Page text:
It is suspected that this may have been the source for a previous case of illness that took place in 2010 where a premature baby died while still inside the NICU.
The study shows that infantile diarrhea (IVD) may be contagious if the newborn is close to a person who is sick or has gone recently sick. In 2010, there were four of these type of diarrhea episodes and one of them was to the mother.
The three premature deaths occurred in 2011, 2012 and 2013 among infants (including 12-day-old boys) who were being discharged from NICUs at the University of Pittsburgh Medical Center.
The study is the first to demonstrate that the presence of a new type of enteric pathogen in infants within 100 minutes of birth could result in an epidemic.
The study, led by researchers at the Adoption and Foster Care Clinic at University of Pittsburgh School of Medicine, shows that the risk of the virus to develop into epidemic proportions is dramatically increased during the first 100 minutes of life. If confirmed, this would likely mean that parents who give birth to premature infants and deliver them in a NICU have the greatest risk.
This study, says UPMC Medical Center Associate Professor Charles Iannardi, Ph.D., one of the authors of the Pediatrics paper, offers further evidence to support the use of active surveillance at early life points to an urgent need for surveillance of infant mortality to identify cases of rare infantile diarrhea in the neonatal care setting.
“This study shows that these potentially risky risks are not rare in the NICU setting with premature infants and that parents who want to reduce infant mortality in the hospital may wish to keep an eye on their children for the first 100 minutes. Because of our success in detecting cases of infants getting sick, we need to apply this principle to cases of infectious diarrhea that result in prolonged illness in premature infants,” Iannardi says.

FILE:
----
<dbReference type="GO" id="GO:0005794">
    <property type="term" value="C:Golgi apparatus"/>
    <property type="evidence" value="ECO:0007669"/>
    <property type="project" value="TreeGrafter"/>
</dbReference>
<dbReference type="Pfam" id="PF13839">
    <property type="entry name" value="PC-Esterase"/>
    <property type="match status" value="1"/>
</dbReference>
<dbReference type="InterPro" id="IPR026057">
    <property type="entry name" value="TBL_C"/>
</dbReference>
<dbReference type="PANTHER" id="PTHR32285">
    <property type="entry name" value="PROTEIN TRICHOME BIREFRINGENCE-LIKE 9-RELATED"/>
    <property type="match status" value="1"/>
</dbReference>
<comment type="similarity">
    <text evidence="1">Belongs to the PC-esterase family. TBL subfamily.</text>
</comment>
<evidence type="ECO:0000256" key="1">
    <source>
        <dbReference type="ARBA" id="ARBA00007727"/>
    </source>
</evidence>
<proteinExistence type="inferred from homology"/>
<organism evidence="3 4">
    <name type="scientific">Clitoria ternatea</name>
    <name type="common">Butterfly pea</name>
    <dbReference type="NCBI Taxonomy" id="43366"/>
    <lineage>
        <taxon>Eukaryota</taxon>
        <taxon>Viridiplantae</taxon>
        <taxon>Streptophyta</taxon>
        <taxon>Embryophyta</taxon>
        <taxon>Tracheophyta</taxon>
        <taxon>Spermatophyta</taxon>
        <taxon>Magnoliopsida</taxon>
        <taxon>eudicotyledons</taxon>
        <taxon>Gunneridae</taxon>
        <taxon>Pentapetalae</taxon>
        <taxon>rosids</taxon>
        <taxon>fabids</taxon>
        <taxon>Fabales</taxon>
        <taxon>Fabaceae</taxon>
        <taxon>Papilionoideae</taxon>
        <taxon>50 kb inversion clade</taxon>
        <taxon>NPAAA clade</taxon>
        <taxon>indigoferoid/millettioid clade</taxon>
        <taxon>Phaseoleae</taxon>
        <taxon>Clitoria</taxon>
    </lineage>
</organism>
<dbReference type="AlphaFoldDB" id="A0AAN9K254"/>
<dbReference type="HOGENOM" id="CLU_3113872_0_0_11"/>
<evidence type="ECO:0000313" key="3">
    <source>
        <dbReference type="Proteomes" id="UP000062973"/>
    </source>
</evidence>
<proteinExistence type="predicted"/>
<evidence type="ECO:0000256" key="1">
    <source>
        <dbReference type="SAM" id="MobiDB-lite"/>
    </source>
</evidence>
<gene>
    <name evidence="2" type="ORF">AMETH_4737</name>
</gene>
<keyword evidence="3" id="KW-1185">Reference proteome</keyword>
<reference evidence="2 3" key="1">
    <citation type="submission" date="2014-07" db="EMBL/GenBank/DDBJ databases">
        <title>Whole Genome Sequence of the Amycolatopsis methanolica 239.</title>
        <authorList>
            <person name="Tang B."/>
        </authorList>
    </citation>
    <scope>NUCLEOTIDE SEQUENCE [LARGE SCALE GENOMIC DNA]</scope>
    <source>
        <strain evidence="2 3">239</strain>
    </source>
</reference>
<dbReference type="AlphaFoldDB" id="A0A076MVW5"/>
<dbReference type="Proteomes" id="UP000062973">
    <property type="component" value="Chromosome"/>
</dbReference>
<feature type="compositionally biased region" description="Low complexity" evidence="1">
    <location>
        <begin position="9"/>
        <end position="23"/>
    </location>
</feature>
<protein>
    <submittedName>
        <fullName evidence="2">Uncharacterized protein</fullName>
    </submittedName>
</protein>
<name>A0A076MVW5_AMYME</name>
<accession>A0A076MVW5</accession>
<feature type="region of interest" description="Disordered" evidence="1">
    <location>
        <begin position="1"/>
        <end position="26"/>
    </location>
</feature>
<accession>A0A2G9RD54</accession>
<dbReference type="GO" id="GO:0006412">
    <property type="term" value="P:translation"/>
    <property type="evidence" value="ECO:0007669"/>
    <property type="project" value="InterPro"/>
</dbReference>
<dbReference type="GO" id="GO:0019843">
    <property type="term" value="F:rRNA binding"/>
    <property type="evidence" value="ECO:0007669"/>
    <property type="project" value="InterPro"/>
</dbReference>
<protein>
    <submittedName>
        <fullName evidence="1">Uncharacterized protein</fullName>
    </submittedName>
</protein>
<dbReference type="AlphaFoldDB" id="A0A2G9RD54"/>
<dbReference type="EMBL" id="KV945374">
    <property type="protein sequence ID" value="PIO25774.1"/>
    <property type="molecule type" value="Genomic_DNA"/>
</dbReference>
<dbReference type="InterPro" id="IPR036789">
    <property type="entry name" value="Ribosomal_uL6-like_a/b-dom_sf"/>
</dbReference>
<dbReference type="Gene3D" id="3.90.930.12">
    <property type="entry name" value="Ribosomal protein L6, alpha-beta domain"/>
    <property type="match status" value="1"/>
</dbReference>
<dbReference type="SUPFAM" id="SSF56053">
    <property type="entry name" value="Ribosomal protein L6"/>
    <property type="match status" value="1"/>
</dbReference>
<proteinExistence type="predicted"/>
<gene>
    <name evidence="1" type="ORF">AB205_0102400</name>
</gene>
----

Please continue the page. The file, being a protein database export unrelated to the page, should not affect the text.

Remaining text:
“If a pediatrician is not concerned about the safety of the NICU care that their infant receives when in their care, a new practice in the pediatric care setting that we are promoting from the NICU pediatric departments could prove beneficial. One benefit is that it can be recognized in the early case notes that can be used to diagnose any other pathogens. It is also critical because the risk of exposure is so high that many parents will be reluctant to provide a medical history in the presence of their child in the NICU. This study shows that early evidence can protect patients,” says study author Dr. Kari L. Foltz, M.D., associate professor of pediatrics at UPMC and the director of the Neonatal Death Prevention Program at the University of Pittsburgh.
As of May 2011, the number of U.S. premature infant deaths exceeded the deaths of both U.S. infants and U.S. babies born to women in their first trimesters. Approximately 11,300 babies died in 2009, the most recent year with comprehensive information on neonatal deaths and infant mortality. The infant mortality rate also continues to rise at a rate faster than average, with deaths occurring more than every two days. The infant mortality rate is the primary marker of how many infants die in U.S. hospitals.